Managed DNS service provider Dyn has secured a $38 million investment from venture capital firm North Bridge.
The minority investment is Dyn’s first. It’s been bootstrapped since its founding 11 years ago, according to founder and CEO Jeremy Hitchcock.
As part of the deal, noted tech investor Jason Calacanis has joined Dyn’s board, along with Hitchcock, company co-founder Tom Daly and two North Bridge partners, Ric Fulop and Russ Pyle.
“I am not building an exit strategy. I am creating an economic engine,” Hitchcock said in an open letter to customers.
“Plus, we had experienced 70 percent growth year over year. We were doing a pretty good job of growing by ourselves but we want to be a step ahead,” he said.
ICANN is having a big rethink about how it decides where to drag the community to on its thrice-yearly meetings.
A proposal published tonight would reduce the number of cities it visits between 2014 and 2016 from nine to seven, meaning Africa and North America would both lose a meeting.
ICANN says its meetings are getting bigger and it’s getting harder to find suitable locations that it hasn’t already been to:
As ICANN Meetings have increased in size and scope, the number of facilities capable of hosting an ICANN Meeting has decreased considerably. In addition, the number of facilities that actually meet all of the established meeting location selection criteria is very limited.
ICANN Meetings have already been held in more than 40 different cities worldwide. It is becoming increasingly difficult to identify new hosts, as well as new host cities with the appropriate facilities.
Under the new proposal, ICANN would pre-select conference centers worldwide that are big enough, are easy to get to, have decent internet access, have plenty of nearby hotels and so forth.
It reckons it could save money by negotiating multi-year deals with such venues, but that this would mean a reduced number of locations.
Under ICANN’s current plan, 2014-2016 would see two meetings in Europe, two in North America, two in Asia-Pacific, two in Africa, and one in Latin America. Each would be in a different city.
The new plan would increase Europe and Asia-Pacific to three meetings each, but in four countries instead of six. Africa and North America would both lose a meeting. Latin America would still have one meeting.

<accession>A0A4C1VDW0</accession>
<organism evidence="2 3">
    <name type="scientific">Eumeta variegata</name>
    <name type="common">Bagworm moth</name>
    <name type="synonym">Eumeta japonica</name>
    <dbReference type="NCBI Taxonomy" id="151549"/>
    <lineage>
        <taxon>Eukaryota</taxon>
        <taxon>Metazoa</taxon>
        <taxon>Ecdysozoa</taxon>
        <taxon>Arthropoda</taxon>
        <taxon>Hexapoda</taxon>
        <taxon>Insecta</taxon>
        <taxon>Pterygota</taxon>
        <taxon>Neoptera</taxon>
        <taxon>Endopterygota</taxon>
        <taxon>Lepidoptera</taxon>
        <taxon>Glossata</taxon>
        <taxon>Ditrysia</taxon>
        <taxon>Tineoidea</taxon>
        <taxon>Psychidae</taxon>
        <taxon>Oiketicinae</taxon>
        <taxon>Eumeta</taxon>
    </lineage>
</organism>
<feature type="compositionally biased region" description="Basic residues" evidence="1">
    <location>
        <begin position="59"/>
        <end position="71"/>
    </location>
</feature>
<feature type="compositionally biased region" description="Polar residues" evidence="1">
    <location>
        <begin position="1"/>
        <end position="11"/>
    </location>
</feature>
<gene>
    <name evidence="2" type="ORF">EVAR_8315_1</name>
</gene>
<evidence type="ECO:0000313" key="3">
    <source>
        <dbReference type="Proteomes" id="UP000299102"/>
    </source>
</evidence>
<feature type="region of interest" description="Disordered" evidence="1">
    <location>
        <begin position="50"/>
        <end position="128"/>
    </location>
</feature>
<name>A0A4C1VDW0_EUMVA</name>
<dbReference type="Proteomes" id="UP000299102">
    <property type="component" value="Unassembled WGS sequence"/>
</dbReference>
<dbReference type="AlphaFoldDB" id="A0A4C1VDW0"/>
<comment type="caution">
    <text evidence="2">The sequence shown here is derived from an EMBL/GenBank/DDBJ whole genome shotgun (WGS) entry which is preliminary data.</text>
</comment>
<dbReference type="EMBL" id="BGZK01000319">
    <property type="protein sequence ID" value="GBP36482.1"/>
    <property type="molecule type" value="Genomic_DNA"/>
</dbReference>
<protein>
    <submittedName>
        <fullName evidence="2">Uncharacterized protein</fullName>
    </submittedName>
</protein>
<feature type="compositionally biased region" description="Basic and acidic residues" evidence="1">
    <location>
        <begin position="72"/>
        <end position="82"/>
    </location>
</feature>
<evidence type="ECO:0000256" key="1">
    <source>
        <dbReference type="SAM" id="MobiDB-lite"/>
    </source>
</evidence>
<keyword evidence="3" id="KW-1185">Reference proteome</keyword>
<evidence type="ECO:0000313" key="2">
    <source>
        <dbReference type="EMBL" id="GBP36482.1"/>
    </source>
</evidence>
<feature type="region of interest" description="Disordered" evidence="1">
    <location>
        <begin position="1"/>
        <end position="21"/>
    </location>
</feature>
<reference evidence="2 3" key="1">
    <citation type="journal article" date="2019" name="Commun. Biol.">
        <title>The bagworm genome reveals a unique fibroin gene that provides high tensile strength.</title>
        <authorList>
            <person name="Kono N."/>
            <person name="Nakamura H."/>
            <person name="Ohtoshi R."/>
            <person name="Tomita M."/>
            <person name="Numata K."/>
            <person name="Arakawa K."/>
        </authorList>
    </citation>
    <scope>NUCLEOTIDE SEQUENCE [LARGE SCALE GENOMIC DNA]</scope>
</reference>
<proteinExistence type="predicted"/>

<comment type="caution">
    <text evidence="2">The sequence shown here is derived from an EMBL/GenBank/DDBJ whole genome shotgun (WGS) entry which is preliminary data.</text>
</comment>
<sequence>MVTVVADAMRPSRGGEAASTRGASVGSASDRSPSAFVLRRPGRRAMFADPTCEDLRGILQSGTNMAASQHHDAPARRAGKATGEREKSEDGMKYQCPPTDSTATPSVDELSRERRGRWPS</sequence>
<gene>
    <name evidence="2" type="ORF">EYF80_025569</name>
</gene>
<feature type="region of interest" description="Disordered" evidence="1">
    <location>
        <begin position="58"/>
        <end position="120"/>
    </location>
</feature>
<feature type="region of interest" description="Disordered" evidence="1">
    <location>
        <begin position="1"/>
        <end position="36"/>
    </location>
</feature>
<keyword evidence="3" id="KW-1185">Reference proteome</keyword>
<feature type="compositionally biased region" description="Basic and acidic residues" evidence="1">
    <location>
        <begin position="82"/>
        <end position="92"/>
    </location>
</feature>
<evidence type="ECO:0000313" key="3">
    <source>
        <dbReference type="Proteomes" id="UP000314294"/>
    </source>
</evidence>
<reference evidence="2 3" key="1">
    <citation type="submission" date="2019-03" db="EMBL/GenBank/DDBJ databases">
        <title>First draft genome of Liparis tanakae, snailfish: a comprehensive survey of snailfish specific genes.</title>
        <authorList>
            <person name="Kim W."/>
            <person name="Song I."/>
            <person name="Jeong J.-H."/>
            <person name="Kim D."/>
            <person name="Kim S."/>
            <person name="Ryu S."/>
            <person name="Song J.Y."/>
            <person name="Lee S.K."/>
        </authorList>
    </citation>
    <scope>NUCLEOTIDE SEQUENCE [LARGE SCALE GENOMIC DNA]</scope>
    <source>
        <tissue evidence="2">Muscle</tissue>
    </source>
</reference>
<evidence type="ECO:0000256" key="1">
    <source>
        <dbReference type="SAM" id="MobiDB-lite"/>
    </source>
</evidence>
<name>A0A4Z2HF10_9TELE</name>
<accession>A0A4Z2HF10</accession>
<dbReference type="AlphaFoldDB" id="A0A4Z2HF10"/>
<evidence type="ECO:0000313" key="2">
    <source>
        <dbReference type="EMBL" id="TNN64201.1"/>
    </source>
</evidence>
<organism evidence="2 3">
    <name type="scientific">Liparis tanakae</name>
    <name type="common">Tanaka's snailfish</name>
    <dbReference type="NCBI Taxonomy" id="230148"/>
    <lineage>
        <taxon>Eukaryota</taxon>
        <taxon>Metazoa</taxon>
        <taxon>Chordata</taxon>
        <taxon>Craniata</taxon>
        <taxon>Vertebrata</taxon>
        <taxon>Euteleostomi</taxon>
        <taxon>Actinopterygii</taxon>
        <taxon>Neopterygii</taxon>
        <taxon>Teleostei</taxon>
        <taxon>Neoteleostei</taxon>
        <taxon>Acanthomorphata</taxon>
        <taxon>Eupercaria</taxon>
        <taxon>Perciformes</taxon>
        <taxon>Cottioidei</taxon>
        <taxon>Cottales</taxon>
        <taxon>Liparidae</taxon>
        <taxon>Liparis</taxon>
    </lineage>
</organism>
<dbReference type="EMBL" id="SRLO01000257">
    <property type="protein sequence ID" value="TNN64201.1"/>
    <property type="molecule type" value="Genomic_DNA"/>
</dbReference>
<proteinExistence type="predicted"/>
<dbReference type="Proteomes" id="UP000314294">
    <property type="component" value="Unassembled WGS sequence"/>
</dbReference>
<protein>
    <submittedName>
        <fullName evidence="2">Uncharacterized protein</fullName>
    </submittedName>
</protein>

ICANN wants to know what you think about this idea. I can see it being divisive along predictable lines.
There are now more than 240 million registered domain names on the internet, according to Verisign.
Its latest Domain Name Industry Brief reports that a net of 7.3 million names were added across all TLDs in the second quarter, a 3.1% sequential increase, up 11.9% on Q2 2011.
Verisign’s own .com and .net hit 118.5 million domains by the end of June, up 1.6% sequentially and 7.8% year-over-year. Renewals were at 72.9%, down from 73.9% in Q1.
The company reported that new .com and .net registrations in the period totaled 8.4 million.
Directi says it sold 11,000 .pro domains via its ResellerClub channel in the first month after it started supporting the TLD.
That’s pretty impressive going, given that the whole of .pro was only about 155,000 domains at the last count, enough to put the registrar into fifth place for .pro domains under management.
ResellerClub’s wholesale price until October 31 is $2.99, with two free email accounts, according to the company.
The surge will prove useful to .pro registry Afilias, which expects to see over 40,000 domains — all of them US Zip codes registered to .pro’s former owner Hostway — drop this month.
Two reseller-oriented registrars this week have enabled their resellers to start taking new gTLD pre-registrations.
Key-Systems said its RRPproxy API and web interface now support pre-regs for hundreds of applied-for gTLDs, noting that the transactions are “an expression of interest without any commitment”.
The company seems to have filtered out the obvious dot-brands, but it’s still offering some gTLDs — such as .antivirus and .lifeinsurance — whose applicants are planning single-registrant models.
Separately today, Hexonet launched its Expressions Of Interest offering to enable its resellers to take “non-binding requests” for domains in possible forthcoming gTLDs.
Opinions are mixed about whether these kinds of services are good for the industry’s reputation. There’s no guarantee that these gTLDs will launch, or whether these registrars will qualify to sell them.